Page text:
What caused the banking crisis and financial system collapse in 2008-9 can easily slip off the media’s news list. It’s too complex an issue to sustain continuous media attention. But Bart Cammaerts hopes that the personalization of the issues in a lengthy new trial about a French banking disaster will help keep us focused on what went wrong.
In the 11th chamber of the criminal court in Paris the trial of Jérôme Kerviel started yesterday (8 June 2010). Aged 33, Kerviel is accused of losing about 5 billion Euros through trading futures for the French bank Société Générale and hiding his colossal losses through falsifying the books. He risks paying dearly for his own greed. But as his defence case point out, his behaviour reflects also his employers’ greed.
Kerviel’s case hit the international media in early 2008. It was not the first of its kind, but it was one of the many early signs that something was going seriously wrong within the financial sector at large. It will be interesting to see how this trial plays out in Paris – in the wake of the global banking and financial crisis that erupted some 9 months after Kerviel was caught, and which has forced many countries’ taxpayers to bail out and underwrite almost the entire sector in one way or another.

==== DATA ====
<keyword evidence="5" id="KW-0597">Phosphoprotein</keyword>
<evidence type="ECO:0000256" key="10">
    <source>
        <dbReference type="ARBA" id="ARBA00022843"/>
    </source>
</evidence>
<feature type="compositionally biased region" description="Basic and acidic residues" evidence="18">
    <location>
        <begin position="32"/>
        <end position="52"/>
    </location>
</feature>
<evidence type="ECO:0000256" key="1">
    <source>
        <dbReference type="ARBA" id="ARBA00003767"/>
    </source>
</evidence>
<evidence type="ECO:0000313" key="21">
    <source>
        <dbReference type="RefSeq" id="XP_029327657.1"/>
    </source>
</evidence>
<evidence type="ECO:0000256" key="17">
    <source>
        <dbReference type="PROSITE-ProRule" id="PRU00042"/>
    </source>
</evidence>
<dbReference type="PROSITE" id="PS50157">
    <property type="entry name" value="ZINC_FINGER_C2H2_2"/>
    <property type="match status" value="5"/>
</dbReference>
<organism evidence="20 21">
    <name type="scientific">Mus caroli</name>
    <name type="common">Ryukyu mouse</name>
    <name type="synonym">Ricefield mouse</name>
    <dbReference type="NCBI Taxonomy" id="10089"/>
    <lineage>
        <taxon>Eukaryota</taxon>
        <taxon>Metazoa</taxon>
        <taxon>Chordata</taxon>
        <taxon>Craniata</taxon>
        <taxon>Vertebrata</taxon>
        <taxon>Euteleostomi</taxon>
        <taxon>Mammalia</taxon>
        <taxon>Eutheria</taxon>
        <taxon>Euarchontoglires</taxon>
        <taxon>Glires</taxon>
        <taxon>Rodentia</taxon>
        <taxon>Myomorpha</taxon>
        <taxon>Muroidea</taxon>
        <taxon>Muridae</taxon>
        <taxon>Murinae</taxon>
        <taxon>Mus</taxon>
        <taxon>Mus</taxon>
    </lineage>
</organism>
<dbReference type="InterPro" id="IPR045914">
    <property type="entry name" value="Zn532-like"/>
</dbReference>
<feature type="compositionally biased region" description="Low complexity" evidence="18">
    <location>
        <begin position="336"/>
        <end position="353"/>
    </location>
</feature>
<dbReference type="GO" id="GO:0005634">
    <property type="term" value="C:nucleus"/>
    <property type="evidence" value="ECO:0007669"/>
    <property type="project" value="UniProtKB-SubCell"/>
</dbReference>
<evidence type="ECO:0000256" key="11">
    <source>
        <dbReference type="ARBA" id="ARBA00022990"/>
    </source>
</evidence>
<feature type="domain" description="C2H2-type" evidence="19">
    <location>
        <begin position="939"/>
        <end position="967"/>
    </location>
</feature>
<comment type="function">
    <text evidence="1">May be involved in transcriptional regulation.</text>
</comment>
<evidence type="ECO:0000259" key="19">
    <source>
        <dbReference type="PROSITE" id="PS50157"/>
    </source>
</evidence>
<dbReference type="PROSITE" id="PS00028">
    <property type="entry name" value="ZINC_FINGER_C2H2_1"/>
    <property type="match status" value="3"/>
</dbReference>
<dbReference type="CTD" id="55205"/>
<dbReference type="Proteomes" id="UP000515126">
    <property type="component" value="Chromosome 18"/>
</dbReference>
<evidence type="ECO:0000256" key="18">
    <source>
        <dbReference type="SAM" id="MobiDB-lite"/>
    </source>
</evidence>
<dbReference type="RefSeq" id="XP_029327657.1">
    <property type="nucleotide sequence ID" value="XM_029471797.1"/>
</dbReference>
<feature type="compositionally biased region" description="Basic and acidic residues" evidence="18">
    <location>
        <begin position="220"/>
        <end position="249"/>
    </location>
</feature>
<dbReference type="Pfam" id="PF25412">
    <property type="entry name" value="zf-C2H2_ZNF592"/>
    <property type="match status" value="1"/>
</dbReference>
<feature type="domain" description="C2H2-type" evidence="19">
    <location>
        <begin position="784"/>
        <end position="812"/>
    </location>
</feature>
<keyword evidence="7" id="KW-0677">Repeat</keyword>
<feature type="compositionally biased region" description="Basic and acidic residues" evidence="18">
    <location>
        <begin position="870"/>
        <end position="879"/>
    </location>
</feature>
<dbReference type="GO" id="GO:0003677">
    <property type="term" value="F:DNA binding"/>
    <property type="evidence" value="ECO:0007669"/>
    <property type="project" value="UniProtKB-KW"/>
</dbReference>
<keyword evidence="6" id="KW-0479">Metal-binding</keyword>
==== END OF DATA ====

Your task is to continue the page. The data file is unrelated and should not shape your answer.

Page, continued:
Kerviels’ defense team already claims that this is not merely a case of personal responsibility, but that it was the banking system that pushed him to do what he did. The pressure from his superiors to increase his profit margins, the overall culture of taking extremely high risks to achieve this goal, and the lack of internal and external control mechanisms to stop him, will undoubtedly all be exposed at length during the trial and in the media. Some observers, including the banking sector itself, will of course take the opposite course – portraying Kerviel as the rotten apple in an otherwise healthy basket, the greedy rogue trader acting on his own and intelligently covering his tracks.
Given the predicament we are in at present, namely that financial debt has turned into public debt and that we all as citizens will start paying a price for that, it would be healthy if this trial could serve to reinvigorate the debate across Europe and most crucially in the UK about the way banks operate(d) within a ubiquitous culture of greed. The issues about how banks and hedge funds can be more stringently regulated and taxed, and the debate about how far they should be, are critical issues for our times.